The Bugatti Tourbillon is making the headlines for all the right reasons by combining jaw-dropping technical specifications with gorgeous styling. It’s also supremely quick, impossibly expensive, and a rare breed by having a limited production run. But you knew that already, right? Here’s something interesting that you might not have noticed–an interior quirk shared with an old Citroën model.

The new hypercar from Molsheim has a fixed steering wheel hub, much like another French car launched some 20 years ago. The 2004 C4 compact hatchback followed a similar philosophy since only the rim rotated while the center remained fixed in place. The idea was to have all the buttons always in the same position, even if the driver was swerving left or right. Not just buttons, but also warning lights related to the headlights, mounted on the upper section of the steering wheel’s hub.

Citroën incorporated this unusual layout in other cars, including the C4 Picasso and the larger C5. However, the feature was ultimately abandoned. Two decades later, another French automaker from a superior echelon is revisiting the idea by taking it to a whole new level. Co-developed by Bugatti with Swiss watchmakers, the titanium instrument cluster is affixed to the steering wheel’s hub.

Doing so means you always have an unobstructed view of the gorgeous dials. The 10,000-rpm tachometer and 550-km/h (342-mph) speedometer are always visible through the chunky rim of the steering wheel. The instrument cluster is mostly analog, save for a small screen that shows speed and which gear the eight-speed dual-clutch transmission is in.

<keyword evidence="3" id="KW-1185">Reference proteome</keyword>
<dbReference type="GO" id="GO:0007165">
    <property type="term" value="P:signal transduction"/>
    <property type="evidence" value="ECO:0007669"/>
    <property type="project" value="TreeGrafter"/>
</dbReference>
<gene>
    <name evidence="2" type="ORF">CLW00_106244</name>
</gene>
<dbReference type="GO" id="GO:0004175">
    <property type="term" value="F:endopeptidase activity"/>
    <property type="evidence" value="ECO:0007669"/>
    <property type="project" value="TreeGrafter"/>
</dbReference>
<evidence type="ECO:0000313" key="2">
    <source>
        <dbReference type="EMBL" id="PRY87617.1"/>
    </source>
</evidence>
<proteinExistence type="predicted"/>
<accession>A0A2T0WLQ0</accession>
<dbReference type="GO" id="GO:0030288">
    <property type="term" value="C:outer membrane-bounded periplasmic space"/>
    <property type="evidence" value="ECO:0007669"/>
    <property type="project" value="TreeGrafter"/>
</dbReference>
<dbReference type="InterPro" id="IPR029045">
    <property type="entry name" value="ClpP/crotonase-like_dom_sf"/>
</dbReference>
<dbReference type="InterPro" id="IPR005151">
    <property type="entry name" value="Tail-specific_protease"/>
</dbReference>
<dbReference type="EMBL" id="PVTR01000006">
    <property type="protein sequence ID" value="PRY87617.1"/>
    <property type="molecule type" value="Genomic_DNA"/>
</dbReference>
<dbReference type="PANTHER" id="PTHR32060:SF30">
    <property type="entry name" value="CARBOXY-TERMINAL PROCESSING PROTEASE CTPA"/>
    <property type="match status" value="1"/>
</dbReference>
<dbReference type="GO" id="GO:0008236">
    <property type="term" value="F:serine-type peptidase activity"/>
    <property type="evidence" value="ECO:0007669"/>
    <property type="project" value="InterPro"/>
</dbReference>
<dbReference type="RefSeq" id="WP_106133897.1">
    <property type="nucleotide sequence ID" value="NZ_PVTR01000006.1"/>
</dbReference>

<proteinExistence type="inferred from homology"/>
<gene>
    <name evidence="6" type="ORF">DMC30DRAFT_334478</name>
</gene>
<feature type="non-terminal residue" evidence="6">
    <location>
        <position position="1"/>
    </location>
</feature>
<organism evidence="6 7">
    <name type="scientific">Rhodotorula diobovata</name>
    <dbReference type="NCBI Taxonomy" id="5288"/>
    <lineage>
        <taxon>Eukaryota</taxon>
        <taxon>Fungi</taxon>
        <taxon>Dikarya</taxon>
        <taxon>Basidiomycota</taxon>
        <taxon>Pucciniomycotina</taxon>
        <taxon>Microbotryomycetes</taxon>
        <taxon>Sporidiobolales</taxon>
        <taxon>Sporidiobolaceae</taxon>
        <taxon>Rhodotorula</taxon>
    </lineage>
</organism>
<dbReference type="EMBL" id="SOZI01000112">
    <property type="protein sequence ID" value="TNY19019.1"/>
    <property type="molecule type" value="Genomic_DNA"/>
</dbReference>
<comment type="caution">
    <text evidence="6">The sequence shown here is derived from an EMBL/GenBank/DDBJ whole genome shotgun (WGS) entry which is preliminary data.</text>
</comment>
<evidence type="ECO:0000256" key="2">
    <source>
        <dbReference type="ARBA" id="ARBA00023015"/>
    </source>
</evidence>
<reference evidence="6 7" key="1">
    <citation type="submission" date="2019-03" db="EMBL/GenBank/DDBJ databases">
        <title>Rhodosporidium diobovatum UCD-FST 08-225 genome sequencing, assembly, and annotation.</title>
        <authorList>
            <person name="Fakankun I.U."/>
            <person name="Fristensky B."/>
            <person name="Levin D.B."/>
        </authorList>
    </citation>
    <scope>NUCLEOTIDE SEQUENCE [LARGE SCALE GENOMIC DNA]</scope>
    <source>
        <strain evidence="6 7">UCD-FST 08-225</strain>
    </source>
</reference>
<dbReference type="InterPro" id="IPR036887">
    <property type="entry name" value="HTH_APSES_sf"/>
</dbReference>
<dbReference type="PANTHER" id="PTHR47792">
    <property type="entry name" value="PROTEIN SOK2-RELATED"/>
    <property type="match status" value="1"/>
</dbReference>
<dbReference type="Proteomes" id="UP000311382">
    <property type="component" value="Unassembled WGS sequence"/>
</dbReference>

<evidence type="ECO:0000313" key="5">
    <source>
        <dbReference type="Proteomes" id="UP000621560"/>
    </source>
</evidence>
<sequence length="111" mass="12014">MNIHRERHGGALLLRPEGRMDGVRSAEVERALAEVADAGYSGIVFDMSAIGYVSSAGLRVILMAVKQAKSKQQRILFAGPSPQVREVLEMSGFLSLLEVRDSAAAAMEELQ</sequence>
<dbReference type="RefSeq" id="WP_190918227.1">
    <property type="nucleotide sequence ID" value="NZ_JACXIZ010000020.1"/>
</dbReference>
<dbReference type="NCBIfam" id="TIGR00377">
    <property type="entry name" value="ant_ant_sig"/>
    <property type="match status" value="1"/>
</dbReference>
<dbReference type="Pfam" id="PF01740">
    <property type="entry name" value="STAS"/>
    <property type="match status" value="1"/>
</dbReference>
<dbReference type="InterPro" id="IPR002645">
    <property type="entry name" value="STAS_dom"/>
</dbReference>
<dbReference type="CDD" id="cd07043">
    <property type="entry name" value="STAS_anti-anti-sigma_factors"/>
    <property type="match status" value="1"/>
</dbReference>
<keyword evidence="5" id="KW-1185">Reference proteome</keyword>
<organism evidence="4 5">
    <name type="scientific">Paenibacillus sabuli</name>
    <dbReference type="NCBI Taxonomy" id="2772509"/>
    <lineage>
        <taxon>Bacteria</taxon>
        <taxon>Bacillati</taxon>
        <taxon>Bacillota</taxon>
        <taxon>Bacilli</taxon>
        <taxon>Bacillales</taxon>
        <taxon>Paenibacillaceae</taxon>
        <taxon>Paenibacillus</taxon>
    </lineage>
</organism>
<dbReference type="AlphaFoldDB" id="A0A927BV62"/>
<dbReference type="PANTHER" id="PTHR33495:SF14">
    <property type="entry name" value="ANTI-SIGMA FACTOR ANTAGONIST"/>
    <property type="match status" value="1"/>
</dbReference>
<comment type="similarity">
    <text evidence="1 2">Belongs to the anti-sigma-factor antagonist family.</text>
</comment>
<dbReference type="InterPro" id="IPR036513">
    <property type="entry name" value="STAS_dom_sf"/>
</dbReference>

<p>1972 Maserati Boomerang</p>

Although the fixed steering wheel hub is mostly associated with Citroën and is being brought back into the limelight by Bugatti, the idea wasn’t born in France. The 1972 Maserati Boomerang penned by Italdesign had a similar philosophy. Come to think of it, that concept car also had a French connection since the dials and switches came from a Citroën SM. That’s because the company with the double chevron logo owned Maserati between 1968 and 1975.

Then there’s Koenigsegg and its recently recalled Jesko. The steering wheel’s hub is not fixed in place but the digital instrument cluster is mounted to it. How does that work? The screen is gyroscopic, so the gauge rotates with the wheel, ensuring that the readout always stays horizontal. Pretty neat, isn’t it?

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Last Update: June 21, 2024

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